Talented ensemble showcases endearing holiday play
|Northlight Theatre presents|
Review by Katy Walsh
Christmas is about family! People, with maybe no more in common than shared DNA, gathering together in celebration. Dates, divorces, deaths and births constantly redefine the guest list, but forced relational interface is a certainty. When my aunt got divorced in the seventies, my mom knew Mary Catherine’s first holiday would be hard. To distract her from holiday angst even just momentarily, mom devised a new tradition. She purchased the “Twelve Days of Christmas” glasses…two sets. Following the meal, the family would take a moment and sing that song. The custom, now in its 35th+ year, has brought its own comedy and drama. We are not the Von Trapps so getting through the song is always a screech! It has brought the family closer together in nonmusical harmonious discord. Now, we set aside our annual political disagreements and life differences. We finally have something in common… a mutual desire for a higher numbered glass.
Northlight Theatre presents Season’s Greetings. It’s just a typical family Christmas gathering. Phyllis is pushing wine. Uncle Harvey is pushing guns. Bernard is pushing puppetry. In the other room, Eddie needs a job. Pattie needs a hand. Neville needs a distraction. When a bestselling novelist stumbles into the holiday already in progress, he is a person of interest. Clive wants acceptance. Rachel wants love. Belinda wants sex. Nine people are forced to celebrate the three-day holiday, together. It’s England, so Boxing Day adds an extra day for family disunity. Instead of 5 minutes of Christmas morning mayhem, Season’s Greetings unwraps holiday humor over a prolonged period.
This isn’t an American family dysfunctional comedy. It’s not the Griswolds at Christmas. It’s set in England but it’s no Dickens tale either. Playwright Alan Ayckbourn wrote a modern-day British holiday show. His characters are distinct in personality and desire. Although the family is named the ‘Bunkers’, it’s not the American perception of Archie-Bunker-style-meathead-dingbat-humor. It’s the British Bunkers. The drama is reserved. The humor is droll. Director BJ Jones keeps the UK feel by pacing it slow and overlapping scenes. In the forefront, a conversation is the focal point. On the side, Bernard loads in his extravagant puppet pageantry. The audience knows the family despises Bernard’s creation. It’s this type of subtle amusement that underlies the entire show.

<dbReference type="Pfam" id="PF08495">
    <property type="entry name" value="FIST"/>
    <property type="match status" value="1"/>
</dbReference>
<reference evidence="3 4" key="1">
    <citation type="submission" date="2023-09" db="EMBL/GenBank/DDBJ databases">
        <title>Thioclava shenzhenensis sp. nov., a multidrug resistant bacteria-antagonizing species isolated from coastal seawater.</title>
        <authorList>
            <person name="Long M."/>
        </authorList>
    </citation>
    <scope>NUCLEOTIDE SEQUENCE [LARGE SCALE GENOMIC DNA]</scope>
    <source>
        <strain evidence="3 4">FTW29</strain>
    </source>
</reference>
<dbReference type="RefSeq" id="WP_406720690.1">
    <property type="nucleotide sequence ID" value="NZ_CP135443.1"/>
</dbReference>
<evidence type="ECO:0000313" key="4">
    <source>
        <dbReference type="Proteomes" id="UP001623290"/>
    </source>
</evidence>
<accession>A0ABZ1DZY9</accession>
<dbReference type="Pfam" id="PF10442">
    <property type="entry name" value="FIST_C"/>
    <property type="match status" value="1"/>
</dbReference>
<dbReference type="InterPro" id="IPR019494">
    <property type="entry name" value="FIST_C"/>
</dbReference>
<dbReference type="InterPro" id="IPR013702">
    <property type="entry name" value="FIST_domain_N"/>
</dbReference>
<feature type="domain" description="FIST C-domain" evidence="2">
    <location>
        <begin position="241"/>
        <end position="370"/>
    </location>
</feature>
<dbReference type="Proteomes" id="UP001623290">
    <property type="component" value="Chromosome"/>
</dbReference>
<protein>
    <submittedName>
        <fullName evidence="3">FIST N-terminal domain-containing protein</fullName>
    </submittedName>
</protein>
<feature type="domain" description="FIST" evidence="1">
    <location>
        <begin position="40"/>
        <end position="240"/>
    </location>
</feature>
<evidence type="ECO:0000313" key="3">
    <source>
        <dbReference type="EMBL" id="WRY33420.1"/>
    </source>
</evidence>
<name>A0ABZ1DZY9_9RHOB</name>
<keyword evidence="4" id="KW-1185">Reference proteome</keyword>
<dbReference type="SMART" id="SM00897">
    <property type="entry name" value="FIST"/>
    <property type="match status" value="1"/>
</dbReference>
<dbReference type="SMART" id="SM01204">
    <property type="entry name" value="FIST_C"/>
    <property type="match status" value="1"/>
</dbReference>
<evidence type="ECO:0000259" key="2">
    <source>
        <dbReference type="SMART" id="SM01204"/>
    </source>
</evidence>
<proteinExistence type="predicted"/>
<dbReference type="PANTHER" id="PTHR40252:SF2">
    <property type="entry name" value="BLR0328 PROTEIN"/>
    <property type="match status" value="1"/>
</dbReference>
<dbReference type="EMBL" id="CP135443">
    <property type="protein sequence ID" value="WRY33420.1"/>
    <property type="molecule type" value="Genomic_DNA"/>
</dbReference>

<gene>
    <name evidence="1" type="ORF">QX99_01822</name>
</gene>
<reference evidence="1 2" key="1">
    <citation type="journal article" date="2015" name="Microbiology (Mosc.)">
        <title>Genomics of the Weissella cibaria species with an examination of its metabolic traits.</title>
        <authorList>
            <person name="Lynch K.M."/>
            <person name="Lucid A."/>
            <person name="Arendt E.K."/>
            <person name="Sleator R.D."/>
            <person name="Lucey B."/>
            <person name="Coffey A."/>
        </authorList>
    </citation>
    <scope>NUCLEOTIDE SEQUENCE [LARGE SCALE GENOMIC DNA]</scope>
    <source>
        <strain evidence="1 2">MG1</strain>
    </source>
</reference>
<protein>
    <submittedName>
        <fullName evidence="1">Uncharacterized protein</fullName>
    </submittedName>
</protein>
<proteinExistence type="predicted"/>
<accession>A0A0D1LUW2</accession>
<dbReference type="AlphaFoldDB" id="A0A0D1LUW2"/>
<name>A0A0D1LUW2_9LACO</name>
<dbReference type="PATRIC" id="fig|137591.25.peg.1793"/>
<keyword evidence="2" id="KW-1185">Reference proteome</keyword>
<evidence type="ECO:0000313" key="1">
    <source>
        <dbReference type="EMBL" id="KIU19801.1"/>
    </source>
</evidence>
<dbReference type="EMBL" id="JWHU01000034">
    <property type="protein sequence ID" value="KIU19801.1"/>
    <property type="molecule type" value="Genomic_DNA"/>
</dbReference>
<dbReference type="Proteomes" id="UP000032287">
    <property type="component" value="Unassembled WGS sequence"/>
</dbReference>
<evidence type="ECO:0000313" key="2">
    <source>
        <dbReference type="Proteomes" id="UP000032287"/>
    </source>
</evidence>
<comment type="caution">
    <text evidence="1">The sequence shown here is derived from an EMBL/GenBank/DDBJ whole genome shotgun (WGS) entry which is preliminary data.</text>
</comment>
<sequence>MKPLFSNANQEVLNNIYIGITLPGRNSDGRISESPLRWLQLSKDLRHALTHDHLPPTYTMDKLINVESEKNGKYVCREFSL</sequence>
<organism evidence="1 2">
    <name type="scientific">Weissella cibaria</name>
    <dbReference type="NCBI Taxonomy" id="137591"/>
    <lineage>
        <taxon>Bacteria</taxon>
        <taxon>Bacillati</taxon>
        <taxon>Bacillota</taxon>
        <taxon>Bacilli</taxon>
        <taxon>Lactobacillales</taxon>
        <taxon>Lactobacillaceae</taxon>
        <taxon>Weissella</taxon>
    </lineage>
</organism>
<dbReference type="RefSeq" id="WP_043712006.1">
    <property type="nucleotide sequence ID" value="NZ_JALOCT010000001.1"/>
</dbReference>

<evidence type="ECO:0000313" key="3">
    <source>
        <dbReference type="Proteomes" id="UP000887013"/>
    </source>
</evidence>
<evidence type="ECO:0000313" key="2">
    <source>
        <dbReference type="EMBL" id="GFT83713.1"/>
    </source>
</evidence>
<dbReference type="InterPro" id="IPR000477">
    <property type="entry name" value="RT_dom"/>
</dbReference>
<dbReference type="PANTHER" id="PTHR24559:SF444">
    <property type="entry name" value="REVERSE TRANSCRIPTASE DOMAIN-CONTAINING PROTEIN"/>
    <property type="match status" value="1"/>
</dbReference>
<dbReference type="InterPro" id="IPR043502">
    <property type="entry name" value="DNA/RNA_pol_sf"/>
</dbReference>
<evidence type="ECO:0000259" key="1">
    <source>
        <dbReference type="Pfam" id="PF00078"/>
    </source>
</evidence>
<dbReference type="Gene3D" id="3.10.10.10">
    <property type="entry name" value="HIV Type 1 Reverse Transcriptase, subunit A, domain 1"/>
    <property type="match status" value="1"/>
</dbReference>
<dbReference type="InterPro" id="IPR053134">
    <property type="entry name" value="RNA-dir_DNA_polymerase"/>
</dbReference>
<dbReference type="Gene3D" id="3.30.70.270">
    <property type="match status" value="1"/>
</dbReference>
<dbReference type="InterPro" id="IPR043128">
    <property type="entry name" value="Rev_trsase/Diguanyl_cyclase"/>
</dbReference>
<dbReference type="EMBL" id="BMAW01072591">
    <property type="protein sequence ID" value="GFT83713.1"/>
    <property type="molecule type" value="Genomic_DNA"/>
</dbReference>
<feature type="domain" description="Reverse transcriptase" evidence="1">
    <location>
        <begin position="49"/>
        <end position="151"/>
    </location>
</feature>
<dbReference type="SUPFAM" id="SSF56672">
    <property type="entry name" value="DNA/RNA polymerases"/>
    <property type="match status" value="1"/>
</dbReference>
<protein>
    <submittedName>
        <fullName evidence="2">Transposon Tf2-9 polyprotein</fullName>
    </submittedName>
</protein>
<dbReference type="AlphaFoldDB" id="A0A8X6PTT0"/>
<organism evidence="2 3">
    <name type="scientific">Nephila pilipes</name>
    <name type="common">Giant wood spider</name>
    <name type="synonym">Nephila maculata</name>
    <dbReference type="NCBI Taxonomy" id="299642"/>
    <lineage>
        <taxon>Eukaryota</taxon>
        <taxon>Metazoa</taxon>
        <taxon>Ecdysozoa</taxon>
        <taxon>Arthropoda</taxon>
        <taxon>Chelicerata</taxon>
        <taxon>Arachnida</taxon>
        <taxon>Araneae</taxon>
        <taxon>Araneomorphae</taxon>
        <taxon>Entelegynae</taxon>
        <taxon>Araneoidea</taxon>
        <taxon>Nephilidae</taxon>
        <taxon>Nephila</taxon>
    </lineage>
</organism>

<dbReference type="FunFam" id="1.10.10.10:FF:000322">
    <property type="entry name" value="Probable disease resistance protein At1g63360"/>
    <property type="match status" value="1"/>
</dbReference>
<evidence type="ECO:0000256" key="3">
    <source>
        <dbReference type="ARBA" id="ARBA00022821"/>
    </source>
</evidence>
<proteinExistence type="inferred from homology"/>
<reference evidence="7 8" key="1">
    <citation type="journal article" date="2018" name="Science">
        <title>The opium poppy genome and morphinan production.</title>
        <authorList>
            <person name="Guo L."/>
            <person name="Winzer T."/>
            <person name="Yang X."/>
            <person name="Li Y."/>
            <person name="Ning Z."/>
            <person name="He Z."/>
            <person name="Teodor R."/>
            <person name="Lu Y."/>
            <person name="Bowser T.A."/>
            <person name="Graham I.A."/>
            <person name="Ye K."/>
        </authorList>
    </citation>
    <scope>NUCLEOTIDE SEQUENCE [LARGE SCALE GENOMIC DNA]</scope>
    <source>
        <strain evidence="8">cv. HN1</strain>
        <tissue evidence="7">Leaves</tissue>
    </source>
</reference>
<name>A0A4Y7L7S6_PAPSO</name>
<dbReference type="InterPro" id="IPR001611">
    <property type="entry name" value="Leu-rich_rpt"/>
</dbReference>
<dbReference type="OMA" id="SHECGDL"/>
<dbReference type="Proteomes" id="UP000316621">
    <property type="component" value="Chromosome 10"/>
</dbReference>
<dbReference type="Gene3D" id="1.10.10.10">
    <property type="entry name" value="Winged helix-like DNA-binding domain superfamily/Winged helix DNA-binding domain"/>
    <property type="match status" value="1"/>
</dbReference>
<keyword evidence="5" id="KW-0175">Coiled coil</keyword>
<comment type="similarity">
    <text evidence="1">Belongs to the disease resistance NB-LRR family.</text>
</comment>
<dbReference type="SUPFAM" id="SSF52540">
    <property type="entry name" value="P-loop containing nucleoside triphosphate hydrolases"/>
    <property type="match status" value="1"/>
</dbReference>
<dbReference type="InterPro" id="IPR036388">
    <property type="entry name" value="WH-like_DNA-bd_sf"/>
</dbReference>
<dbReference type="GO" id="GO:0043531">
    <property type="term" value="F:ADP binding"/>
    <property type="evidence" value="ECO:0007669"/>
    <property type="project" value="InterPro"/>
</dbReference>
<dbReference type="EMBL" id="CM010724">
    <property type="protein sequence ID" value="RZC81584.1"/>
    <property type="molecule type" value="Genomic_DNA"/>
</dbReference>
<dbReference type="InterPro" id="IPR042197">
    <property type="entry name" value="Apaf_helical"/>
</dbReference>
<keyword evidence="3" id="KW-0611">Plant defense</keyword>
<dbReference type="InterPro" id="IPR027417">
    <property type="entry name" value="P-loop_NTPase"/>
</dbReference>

The talented cast converses as a witty British family as opposed to an American screwball version. The family craziness is contained. Being of American humor, I’m drawn to the the exaggerated personas as the memorable standouts. Francis Guinan (Bernard) is charmingly obtuse. He placates his wife’s intensity while forcing the puppet invasion. His red-faced snapping over ‘Pig 1’ and ‘Pig 2’ is hysterical. Amy J. Carle (Phyllis) is a drunken mess. Carle is so realistically slurring and swaying that I’m worried about the red glass of wine perched on the white furniture. Rob Riley (Harvey) is a gruff-say-whatever-shoot-whenever-piece-of-work. Every inappropriate word out of Riley’s mouth is laughable.
Season’s Greetings is entertaining but not in a Hollywood-holiday-classic-way. The ending isn’t sentimental resolution. It’s realistic and mundane. Until the theatre goes black, there is uncertainty that the show has actually concluded. There is no Christmas miracle. Life returns to normal following the holiday respite. Seeing Season’s Greetings will be relatable to your own family drama and reinforce a gunless and puppet-less holiday.
Season’s Greetings continues through December 18th at the North Shore Center for the Performing Arts, 9501 Skokie Boulevard (map), with performances Tuesdays and Thursdays at 7:30pm, Wednesdays at 1pm and 7:30pm, Fridays at 2:30pm and 8pm, and Sundays at 2:30pm and 7pm. Tickets are $25-$60, and are available by phone (847-673-6300) or online at tickets.com (check for half-price tickets at Goldstar.com). More information at northlight.org. (Running time: 2 hours and 15 minutes, which includes one intermission)
All photos by Michael Brosilow
John Byrnes (Eddie); Amy J. Carle (Phyllis); Fran Guinan (Bernard); Steve Haggard (Clive); Heidi Kettenring (Belinda); Maggie Kettering (Pattie); Ginger Lee McDermott (Rachel); Matt Schwader (Neville); Rob Riley (Harvey)
behind the scenes